Immigrants Key to Labor Force Growth in U.S., Other Rich Countries
WASHINGTON -- Population and labor force growth in the United States in coming decades will depend on immigration rather than growth in the native-born population. This was a conclusion of top demographers at a conference co-sponsored this week by the Inter-American Development Bank and the Migration Policy Institute.
The experts found that the situation is even more extreme for European and other industrialized countries, which will continue to see their populations decline. Of the top ten countries outside of Latin America and the Caribbean that are destinations for migrants from the region, only the United States does not face declining populations and labor forces in the near future. The United States is the exception in large part because of its current high immigration levels.
Donald F. Terry, manager of the IDB’s Multilateral Investment Fund, opened the conference by saying "As long as huge disparities in wages and employment opportunities persist between countries and regions, people will continue to have powerful incentives to move to wherever jobs are found. And what demographers are telling us is that, given current population trends, most future growth of the labor force in industrialized countries is likely to come from immigration."
Jeffrey Passel, senior demographer at the Pew Hispanic Center, presented extensive data to illustrate that point for the United States. “Basically, the U.S. labor force would stop growing without immigration,” he said.
Passel showed that the robust demographics of the United States are due in large part to the 17 million immigrants from Latin America and the Caribbean that have been added to the U.S. population in the last 30 years. From now on, he noted, 65 percent of the U.S. population growth and virtually 100 percent of its labor force growth will come from immigration.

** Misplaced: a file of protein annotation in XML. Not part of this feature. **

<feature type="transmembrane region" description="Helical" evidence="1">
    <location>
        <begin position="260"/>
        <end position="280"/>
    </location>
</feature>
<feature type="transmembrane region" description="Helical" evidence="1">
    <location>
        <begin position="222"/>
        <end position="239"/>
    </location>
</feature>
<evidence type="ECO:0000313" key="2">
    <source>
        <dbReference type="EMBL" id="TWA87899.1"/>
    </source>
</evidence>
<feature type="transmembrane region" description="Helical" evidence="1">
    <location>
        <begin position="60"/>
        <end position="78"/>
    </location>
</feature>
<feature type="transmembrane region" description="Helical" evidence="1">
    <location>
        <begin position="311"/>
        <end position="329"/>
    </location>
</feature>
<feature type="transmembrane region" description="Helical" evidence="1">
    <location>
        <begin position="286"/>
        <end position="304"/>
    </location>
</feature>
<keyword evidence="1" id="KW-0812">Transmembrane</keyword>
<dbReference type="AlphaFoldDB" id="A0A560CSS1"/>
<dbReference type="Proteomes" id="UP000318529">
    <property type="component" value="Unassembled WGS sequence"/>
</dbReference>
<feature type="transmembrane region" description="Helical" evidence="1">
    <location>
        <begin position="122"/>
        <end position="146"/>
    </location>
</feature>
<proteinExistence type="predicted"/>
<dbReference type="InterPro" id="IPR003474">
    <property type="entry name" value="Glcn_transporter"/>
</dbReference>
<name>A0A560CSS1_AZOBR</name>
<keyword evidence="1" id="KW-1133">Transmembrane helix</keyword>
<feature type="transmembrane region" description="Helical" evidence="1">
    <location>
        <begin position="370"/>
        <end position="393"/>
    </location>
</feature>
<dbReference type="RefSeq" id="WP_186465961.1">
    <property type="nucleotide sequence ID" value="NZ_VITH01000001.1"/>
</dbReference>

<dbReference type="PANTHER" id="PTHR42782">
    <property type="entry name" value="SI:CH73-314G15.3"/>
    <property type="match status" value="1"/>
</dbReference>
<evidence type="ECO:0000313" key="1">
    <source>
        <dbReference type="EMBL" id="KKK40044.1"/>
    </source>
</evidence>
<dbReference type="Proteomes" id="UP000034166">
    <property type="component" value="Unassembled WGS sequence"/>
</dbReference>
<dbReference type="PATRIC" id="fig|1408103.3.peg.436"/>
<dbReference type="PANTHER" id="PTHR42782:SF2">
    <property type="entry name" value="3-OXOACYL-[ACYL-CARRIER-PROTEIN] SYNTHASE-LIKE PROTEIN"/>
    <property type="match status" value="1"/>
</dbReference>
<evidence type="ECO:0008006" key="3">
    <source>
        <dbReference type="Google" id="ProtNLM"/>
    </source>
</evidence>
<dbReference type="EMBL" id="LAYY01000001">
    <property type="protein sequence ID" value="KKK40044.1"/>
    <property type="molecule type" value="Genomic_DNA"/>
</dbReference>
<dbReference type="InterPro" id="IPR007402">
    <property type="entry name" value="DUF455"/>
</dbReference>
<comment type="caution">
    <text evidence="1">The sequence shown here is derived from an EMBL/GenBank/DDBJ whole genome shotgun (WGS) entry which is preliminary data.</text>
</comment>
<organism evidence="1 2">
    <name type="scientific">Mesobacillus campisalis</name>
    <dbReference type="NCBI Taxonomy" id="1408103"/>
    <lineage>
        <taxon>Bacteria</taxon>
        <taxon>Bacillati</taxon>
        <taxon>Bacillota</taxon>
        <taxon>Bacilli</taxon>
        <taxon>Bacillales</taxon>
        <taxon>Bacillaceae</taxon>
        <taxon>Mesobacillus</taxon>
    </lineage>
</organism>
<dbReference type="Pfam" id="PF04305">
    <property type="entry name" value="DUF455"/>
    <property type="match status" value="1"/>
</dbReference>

Joseph Chamie, director of research at the Center for Migration Studies in New York, demonstrated that immigrants are replacing some retiring workers in the major industrialized countries.
“Replacement migration can help maintain the size of the population and the labor force.” But, he added, “Replacement migration cannot stop population aging.” He noted that while industrialized countries may look at aging populations as a problem, they are actually the results of tremendous success: longer life expectancies and the ability of families to control the number and spacing of their children.
Hania Zlotnik, director of the United Nations’ Population Division, pointed out the dramatic changes in the age structures of major immigrant-receiving countries as their birth rates have declined and their average life expectancy has risen. The results are aging societies with much lower ratios of workers to retired and elderly people. She noted that from the perspective of sending countries, the momentum of population growth in Latin America, Africa and Asia is so strong that they can continue to provide immigrants to industrialized countries without experiencing a population decline themselves.
One of the most unmistakable benefits of migration for sending countries is the flow of money that migrants send home to their relatives -- over $60 billion to Latin America and the Caribbean in 2006.
Manuel Orozco, director of Remittances and Development at the Interamerican Dialogue, a Washington-based think tank, emphasized that continuity in remittance flows depends not only on the demand for immigrant labor but also on the characteristics of immigrants.
“Demographic characteristics such as age, gender and length of time in the destination country influence remittance transfers,” he said. “Economic conditions in the home countries and the expectations about migration among those in the younger generations also have an impact on the future of remittance flows.”
Demetrios Papademetriou, president of the Migration Policy Institute, wrapped up the panel by discussing how immigration policy interacts with demographic realities. “Although demography is not destiny,” he said, “no country can afford to ignore the labor market consequences of a fast-aging society. The immigration system can be a useful instrument in efforts to respond to these real concerns.”
This panel discussion is part of an MPI series of events and publications in preparation for the Global Forum on Migration and Development to be held in Brussels in July 2007. For more information and to sign up for updates on upcoming events and publications, please visit https://www.migrationpolicy.org/.
The IDB’s Multilateral Investment Fund has a Web site on remittances to Latin America and the Caribbean with maps, estimates and studies on the money sent by migrant workers to their home countries.